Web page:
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Sometimes, it feels like your heart is racing, beating irregularly or even flopping in your chest. Occasionally, you get lightheaded or short of breath. Your chest may even hurt a little, but it goes away after a while. Should you be worried? If you have any of these symptoms, talk to your doctor to see if you may suffer from atrial fibrillation or another heart arrhythmia.
About 2.2 million Americans live with atrial fibrillation, the most common form of cardiac arrhythmia. Basically, a heart in atrial fibrillation doesn't beat efficiently. The two small upper chambers (the atria) quiver instead of beating effectively. As a result, your heart may not be able to pump enough blood out to your body with each heartbeat. The likelihood of developing atrial fibrillation increases with age and three to five percent of people over 65 have it. Conditions that may increase your risk include high blood pressure, congenital heart defects, overactive thyroid, metabolic imbalance, lung disease, previous heart surgery or heart attack, sleep apnea and certain viral infections. Also, the use of caffeine, tobacco, alcohol or stimulant medication, as well as family history may contribute.
Many people with atrial fibrillation have no symptoms and are unaware of their condition until it's discovered during a physical examination. It is not generally life-threatening, but it can cause palpitations, fainting, chest pain or congestive heart failure. People with atrial fibrillation have up to seven times the risk of stroke as that of the general population, according to the American Heart Association, and the condition accounts for one-third of hospital admissions for cardiac conditions.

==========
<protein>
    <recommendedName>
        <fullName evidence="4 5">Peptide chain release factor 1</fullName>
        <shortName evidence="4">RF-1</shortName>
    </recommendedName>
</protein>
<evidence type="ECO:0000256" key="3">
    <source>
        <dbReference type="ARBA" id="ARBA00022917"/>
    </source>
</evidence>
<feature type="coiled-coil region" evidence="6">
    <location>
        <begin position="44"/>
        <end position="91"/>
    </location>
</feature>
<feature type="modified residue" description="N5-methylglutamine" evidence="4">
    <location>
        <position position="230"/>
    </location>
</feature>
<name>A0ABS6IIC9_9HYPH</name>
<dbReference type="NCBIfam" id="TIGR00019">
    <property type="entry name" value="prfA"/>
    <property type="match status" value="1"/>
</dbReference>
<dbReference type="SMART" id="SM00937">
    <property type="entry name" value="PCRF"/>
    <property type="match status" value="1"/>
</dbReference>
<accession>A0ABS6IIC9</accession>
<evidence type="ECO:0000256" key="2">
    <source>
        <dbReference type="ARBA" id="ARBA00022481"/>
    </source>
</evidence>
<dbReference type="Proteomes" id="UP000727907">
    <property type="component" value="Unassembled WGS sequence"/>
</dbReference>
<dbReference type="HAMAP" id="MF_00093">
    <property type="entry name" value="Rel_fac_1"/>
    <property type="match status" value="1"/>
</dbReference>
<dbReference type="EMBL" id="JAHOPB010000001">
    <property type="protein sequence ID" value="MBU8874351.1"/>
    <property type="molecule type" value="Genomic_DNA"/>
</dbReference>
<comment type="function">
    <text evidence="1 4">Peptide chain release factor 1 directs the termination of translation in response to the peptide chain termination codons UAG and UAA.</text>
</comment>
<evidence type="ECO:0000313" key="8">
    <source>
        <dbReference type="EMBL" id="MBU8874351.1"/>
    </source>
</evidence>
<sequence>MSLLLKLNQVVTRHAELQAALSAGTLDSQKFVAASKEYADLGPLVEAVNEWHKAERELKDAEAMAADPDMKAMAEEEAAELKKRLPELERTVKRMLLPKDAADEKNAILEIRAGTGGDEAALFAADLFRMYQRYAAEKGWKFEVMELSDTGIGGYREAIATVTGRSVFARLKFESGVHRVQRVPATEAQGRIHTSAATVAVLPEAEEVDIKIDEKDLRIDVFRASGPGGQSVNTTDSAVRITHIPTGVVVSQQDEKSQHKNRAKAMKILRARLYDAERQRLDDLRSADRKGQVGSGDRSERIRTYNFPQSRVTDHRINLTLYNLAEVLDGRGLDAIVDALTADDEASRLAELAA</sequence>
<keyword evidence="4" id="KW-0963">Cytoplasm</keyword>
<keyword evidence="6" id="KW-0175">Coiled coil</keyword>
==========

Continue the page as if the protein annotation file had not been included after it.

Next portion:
Medications can help set a heart in atrial fibrillation rate back to near-normal (60-100 beats per minute) and restore a more regular rhythm. Your doctor also may prescribe blood thinners to prevent clots and reduce the risk of stroke. In more serious or medication-resistant cases, your doctor may recommend one of several procedures or even surgery to restore a regular heartbeat and rate. Your doctor will be able to recommend the most appropriate treatment for you based on your risk factors, how long you've had atrial fibrillation, how bothersome your symptoms are and the underlying cause of the condition.
If you have atrial fibrillation or are at risk for it, you may need to make lifestyle changes that improve the overall health of your heart, especially to prevent or treat conditions such as high blood pressure. Your doctor may suggest that you eat heart-healthy foods, reduce your salt intake, which can help lower blood pressure, increase your physical activity, quit smoking and avoid drinking more than one drink of alcohol a day for women or two drinks for men. You also may need to be careful about taking over-the-counter medications, such as cold medicines that contain stimulants or that may interfere with the effectiveness of medications you are taking for your arrhythmia.